[Taxacom] manuscript name question

Stephen Thorpe stephen_thorpe at yahoo.co.nz
Sat Oct 10 19:01:24 CDT 2015


I think that the Code was never intended to give "permissions". If it doesn't explicitly say you can't do something, then you can! Besides "pictures-only" is just a very particular case of a wider issue about whether types actually have to have been examined by authors and whether they have to be preserved. Getting the wording right seems to be the biggest challenge for the ICZN, who are probably not trained lawyers! 

Stephen

--------------------------------------------
On Sun, 11/10/15, Geoffrey Read <gread at actrix.gen.nz> wrote:

 Subject: Re: [Taxacom] manuscript name question
 To: deepreef at bishopmuseum.org
 Cc: taxacom at mailman.nhm.ku.edu
 Received: Sunday, 11 October, 2015, 12:50 PM
 
 Rich,
 
 I see chapter 16 as advice for taxonomists
 looking at prior work. Advice
 for
 taxonomists creating new taxa is in chapter 4 on
 availability. If
 pictures-only are code
 compliant the permission to do this should be in
 chapter 4. Maybe this will be in the next code,
 but this current code
 doesn't allow
 it.
 
 I totally agree with
 you that 73.1.4 applies to looking at existing types
 and thus, I maintain, NOT to when new taxa are
 being created.  As Moser
 said, it deals
 with a type now missing, but happily the situation is
 recoverable somewhat because the original
 author also indicated it was the
 type he had
 illustrated, and we now get what information we can from
 the
 drawing.  The article shouldn't be
 used for new taxa. That is the lifting
 out
 of context (of unfortunate now-convenient wording) that
 people are
 uneasy with.
 
 Geoff
 
 On
 Sun, October 11, 2015 6:22 am, Richard Pyle wrote:
 > OK, as the originator of the
 "unambiguous" quote, I feel compelled to
 > reply.  Let me rephrase my original
 comment as:
 >
 >
 "The description of M. xylocopae is about a
 unambiguously compliant with
 > the Code
 as any description of a new taxon can be."
 >
 > Nothing in the Code
 is absolutely unambiguous ... in the sense that
 > nothing in the universe is absolutely
 unambiguous.
 >
 > I
 read Markus Moser's letter, and as impassioned as the
 argument is, it
 > runs contrary to what
 is actually written in the Code.  The way the Code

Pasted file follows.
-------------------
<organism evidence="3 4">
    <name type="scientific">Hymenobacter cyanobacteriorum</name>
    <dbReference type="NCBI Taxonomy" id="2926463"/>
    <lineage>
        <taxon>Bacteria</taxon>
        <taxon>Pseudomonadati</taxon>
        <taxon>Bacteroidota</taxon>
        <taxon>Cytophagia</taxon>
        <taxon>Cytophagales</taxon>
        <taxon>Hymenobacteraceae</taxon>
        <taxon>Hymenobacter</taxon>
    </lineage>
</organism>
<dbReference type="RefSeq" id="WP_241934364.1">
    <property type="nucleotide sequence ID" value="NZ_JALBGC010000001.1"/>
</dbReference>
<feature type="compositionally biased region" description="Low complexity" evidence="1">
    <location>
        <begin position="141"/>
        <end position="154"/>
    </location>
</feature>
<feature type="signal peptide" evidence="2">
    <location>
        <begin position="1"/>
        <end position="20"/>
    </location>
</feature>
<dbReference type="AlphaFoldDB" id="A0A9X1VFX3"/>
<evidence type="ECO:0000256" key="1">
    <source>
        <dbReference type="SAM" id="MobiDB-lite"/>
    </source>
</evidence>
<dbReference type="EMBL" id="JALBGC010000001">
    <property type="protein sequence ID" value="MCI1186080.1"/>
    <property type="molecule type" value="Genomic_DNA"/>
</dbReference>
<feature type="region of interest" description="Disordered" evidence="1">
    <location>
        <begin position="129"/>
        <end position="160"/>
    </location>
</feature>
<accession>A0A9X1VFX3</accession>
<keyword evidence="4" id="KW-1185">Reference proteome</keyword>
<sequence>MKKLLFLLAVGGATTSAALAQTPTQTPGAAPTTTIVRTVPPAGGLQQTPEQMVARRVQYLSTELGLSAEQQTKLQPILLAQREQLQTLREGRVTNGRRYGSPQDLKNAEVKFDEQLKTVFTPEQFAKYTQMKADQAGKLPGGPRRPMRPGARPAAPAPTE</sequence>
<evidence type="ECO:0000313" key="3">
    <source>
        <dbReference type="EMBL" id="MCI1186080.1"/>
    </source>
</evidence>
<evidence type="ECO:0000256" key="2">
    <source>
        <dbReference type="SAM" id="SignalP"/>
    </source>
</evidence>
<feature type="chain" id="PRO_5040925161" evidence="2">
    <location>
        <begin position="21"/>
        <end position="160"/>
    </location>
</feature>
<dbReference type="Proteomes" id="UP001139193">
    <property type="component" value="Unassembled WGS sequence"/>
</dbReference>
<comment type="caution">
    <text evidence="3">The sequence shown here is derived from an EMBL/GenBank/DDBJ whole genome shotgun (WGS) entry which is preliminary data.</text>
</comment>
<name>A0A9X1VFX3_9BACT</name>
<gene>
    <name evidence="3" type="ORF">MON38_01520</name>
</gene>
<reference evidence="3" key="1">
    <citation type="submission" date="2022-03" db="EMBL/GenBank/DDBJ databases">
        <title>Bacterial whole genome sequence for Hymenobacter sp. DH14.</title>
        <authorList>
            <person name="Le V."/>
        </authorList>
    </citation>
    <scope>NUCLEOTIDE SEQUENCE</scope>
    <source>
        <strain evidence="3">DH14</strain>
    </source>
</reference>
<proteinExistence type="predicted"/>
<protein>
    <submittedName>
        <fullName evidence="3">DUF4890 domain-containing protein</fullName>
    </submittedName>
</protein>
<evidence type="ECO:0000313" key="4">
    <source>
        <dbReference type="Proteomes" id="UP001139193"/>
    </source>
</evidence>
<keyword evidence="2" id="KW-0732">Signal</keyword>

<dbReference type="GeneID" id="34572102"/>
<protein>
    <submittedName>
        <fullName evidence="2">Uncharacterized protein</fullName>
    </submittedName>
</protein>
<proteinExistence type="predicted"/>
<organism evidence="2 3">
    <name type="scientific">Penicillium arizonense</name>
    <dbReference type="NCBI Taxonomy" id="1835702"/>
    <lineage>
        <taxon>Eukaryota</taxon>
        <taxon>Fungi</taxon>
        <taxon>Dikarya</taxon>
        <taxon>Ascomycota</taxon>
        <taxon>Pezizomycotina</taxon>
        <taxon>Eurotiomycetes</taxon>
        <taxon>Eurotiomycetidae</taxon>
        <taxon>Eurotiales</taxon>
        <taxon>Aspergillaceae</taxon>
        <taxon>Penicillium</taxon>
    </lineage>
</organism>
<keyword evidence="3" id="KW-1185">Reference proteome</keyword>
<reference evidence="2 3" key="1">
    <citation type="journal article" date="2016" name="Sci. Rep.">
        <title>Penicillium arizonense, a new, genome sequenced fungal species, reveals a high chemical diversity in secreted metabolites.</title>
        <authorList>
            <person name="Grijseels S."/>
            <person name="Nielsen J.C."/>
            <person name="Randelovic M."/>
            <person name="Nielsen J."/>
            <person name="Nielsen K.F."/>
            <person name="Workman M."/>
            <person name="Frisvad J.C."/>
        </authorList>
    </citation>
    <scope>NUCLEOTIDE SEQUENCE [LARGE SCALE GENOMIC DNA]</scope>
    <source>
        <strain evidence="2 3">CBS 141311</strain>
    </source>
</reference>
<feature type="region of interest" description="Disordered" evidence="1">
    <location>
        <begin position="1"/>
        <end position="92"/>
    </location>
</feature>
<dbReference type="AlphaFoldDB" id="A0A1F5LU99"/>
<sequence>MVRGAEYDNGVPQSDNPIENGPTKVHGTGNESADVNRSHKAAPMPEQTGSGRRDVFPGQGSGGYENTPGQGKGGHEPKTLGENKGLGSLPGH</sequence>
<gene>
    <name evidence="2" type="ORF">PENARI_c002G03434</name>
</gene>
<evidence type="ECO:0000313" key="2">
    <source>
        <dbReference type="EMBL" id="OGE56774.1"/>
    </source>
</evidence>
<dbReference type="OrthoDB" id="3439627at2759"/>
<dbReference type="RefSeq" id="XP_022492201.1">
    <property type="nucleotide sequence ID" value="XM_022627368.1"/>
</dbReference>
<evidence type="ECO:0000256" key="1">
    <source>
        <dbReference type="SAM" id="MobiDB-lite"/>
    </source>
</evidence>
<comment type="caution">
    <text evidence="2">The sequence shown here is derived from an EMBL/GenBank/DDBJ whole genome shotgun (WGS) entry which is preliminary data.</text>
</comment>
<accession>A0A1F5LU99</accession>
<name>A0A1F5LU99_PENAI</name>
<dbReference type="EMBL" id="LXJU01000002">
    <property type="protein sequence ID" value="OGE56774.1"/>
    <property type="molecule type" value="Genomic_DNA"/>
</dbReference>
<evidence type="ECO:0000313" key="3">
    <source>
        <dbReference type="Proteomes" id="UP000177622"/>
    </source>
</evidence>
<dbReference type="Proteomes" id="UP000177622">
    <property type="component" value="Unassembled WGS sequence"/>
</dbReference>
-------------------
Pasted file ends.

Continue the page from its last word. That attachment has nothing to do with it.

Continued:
> is written, sub-articles inherit the
 context of their parent articles.
 > The
 parent article for Art. 73.1.4 is Art. 73.1, which reads:
 "Holotypes.
 > A holotype is the
 single specimen upon which a new nominal species-group
 > taxon is based in the original
 publication".   The phrase "in the
 original
 > publication" is about as
 unambiguous as the Code gets.  If the provisions
 > of Art 73.1.4 were intended to apply to
 subsequent type designations, it
 > would
 have been in a section dealing with Neotypes and Lectotypes;
 not
 > Holotypes.
 >
 > So ... use of 73.1.4 in the description
 of  M. xylocopae is in no way a
 >
 distortion of the intent of the Article.
 >
 > Whether or not this
 article is "relevant" to this species (per
 Stephen's
 > comment) is open to
 debate, but I do see his point.  However, I still
 > think it is relevant; although Art. 72.5.6
 is probably more directly
 > relevant.
 >
 > Aloha,
 > Rich
 >
 >> -----Original Message-----
 >> From: Taxacom [mailto:taxacom-bounces at mailman.nhm.ku.edu]
 On Behalf
 >> Of Geoff Read
 >> Sent: Friday, October 09, 2015 5:55
 PM
 >> To: Taxacom at mailman.nhm.ku.edu
 >> Subject: Re: [Taxacom] manuscript name
 question
 >>
 >>
 >> Hi,
 >>
 >> Although
 there is clearly a group who believe that the fly photo
 >> description
 >>
 "was unambiguously Code-compliant" under the
 current code, this is not
 >>
 correct.
 >>
 >>
 Read again Markus Moser's eletter "Holotypic
 ink" in Science from 2005
 >>
 (a
 >> response to a comment and
 response about the Mangabey monkey picture,
 >> under the doi http://dx.doi.org/10.1126/science.309.5744.2163c
 >>
 >> http://www.sciencemag.org/content/309/5744/2163.3/reply#sci_el_2652?s
 >>
 id=deb7fe6e-5527-45a6-b6f7-af1120d2750c
 >>
 >> Use of 73.1.4
 for new taxa is a distortion of the article's
 intention
 >> which "...
 >> clearly refers to established species
 of which the types got lost
 >> somehow
 or
 >> are missing"
 
 
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